Risks through the use of open application programming interface (API), a code that lets different applications talk to one another, are also addressed in the newly updated TRM rules. Banks have used APIs to automatically share foreign exchange rates, for example. This has allowed many external developers to build currency conversion apps using the data. Under the revised TRM rules, financial services firms must vet entities that access their APIs by looking at the nature of their business, cybersecurity posture, industry reputation and track record. They must also secure the development of the APIs and encrypt sensitive data transmitted to prevent leaks or hackers injecting malicious codes in the APIs.
In another key change to the TRM guidelines, the board of directors and senior management in financial institutions must vet and approve key technology and cyber-security appointments. “Organisations that do not have a good cyber-security posture usually do not have a board and senior management oversight for IT functions and key appointments,” said Mr Loy, citing findings of the central bank’s own audits.
Last revised in 2013, the TRM guidelines have been updated at a time of increased data sharing that underpins the sector’s digital transformation. The revision took in feedback from a public consultation in 2019 and other expert engagements. The guidelines elaborate on the mandatory requirements set out in the MAS TRM notice, first issued in 2013 and which carries a fine of up to $100,000 for non-compliance under the Banking Act. In the case of a continuing offence, a further fine of up to $10,000 daily may be levied.
Is happiness quantifiable? This is an age-old question that ancient philosophers have tried to answer. Even the meaning of happiness and motivation eludes an exact definition. For utilitarians, happiness is, in its rudimentary sense, the absence of pain and the existence of pleasure. For Aristotle, happiness is the highest good and is closely equated with virtue and purpose, a concept which he referred to as eudaimonia or an activity expressing virtue.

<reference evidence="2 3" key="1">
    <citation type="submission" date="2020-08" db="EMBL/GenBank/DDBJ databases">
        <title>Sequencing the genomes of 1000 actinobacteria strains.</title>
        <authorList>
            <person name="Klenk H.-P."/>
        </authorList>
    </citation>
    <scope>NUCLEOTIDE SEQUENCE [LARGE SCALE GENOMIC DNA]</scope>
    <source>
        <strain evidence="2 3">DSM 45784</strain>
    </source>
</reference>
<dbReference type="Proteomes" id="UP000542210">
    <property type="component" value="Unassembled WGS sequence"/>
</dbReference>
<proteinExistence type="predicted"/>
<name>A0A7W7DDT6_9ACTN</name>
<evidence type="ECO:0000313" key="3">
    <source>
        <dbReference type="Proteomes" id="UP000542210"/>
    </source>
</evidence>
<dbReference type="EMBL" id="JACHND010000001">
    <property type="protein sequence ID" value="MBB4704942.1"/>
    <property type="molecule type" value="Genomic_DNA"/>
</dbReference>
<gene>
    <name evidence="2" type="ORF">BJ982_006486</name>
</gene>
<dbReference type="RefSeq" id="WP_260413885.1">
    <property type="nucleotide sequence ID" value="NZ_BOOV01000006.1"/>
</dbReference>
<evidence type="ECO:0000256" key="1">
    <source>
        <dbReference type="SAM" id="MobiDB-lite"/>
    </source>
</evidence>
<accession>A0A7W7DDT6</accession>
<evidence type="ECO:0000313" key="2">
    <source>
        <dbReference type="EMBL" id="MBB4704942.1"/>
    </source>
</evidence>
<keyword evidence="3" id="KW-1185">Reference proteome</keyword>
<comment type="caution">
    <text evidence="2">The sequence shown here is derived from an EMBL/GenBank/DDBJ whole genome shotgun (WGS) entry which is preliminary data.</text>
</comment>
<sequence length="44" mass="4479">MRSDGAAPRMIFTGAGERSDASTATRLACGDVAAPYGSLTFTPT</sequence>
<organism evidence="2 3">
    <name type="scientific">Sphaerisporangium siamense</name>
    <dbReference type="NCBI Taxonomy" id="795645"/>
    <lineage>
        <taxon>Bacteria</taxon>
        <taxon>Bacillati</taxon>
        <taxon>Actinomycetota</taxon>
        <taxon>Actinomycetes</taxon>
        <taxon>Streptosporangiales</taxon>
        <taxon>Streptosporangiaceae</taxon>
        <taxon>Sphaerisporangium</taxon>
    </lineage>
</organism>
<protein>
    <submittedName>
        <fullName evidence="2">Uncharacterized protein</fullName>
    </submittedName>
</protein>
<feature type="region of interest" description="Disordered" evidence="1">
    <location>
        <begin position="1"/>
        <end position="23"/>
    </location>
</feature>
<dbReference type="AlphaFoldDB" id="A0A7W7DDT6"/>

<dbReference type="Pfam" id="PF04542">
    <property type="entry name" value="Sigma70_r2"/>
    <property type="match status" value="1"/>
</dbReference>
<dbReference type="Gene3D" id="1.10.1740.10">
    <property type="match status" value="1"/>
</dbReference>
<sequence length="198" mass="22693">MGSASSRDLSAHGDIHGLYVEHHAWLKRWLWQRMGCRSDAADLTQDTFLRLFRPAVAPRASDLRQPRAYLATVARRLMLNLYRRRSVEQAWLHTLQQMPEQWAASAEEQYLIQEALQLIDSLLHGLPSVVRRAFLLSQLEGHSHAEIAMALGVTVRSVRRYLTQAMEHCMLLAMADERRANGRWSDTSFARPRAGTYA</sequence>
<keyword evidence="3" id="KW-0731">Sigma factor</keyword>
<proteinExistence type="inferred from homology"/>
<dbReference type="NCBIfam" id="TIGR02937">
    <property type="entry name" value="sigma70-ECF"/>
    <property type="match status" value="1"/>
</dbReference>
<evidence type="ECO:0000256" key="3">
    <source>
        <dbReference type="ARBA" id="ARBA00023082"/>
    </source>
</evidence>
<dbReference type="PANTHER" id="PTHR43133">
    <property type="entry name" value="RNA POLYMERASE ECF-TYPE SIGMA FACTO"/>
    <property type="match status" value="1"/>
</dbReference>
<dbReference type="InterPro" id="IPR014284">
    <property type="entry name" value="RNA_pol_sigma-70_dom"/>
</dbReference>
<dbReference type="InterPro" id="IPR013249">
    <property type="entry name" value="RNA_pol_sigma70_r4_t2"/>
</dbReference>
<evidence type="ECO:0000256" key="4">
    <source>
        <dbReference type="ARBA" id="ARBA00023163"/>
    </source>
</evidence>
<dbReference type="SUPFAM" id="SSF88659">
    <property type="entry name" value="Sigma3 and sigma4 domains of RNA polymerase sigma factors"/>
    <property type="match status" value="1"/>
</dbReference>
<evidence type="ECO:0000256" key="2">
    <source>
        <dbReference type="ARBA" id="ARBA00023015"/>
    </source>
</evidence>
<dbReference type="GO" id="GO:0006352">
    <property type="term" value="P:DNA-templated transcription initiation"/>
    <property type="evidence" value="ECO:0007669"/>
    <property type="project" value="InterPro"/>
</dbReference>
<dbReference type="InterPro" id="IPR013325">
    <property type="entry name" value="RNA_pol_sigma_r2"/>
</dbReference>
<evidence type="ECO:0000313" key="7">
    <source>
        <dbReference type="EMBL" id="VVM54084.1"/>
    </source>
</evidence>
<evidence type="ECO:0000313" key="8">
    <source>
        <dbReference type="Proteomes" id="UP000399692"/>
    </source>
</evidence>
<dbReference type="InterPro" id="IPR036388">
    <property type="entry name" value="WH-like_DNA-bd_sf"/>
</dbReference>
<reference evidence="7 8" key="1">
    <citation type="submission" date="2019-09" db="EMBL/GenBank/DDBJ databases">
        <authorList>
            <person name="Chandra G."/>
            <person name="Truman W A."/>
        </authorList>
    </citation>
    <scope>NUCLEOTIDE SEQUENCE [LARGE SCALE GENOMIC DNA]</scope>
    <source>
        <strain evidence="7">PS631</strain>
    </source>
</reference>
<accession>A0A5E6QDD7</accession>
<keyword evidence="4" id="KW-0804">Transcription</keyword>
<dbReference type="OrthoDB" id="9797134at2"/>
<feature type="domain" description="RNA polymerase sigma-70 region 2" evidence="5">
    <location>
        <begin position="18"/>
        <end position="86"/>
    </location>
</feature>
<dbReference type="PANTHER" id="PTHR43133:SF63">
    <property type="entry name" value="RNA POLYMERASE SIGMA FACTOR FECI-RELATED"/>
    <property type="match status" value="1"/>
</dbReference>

There is still no single meaning of happiness, more so now that the global economy is struggling to adapt to changes brought by the COVID-19 pandemic. In the realm of business, most companies are sustaining their momentum in digital transformation. They are scaling up their operational blueprints and adapting to the new normal of implementing remote workstations.
They visualise investments in technology and infrastructure to level up their game. However, many of these organisations delay investing in one key area of the workforce – the mental wellness of their employees, their level of happiness.
An Oxford study shows that a happy worker is 13% more productive. This increased productivity does not just benefit employees; it spills over to company profits and return of investments. Hence, the well-being of employees is equally important as other areas in business operations.
This is the same sentiment that Joye Founder and CEO Sanjeev Magotra lays on the table. Leveraging this perception, he found an innovative method to use artificial intelligence in tapping into the mental well-being of employees.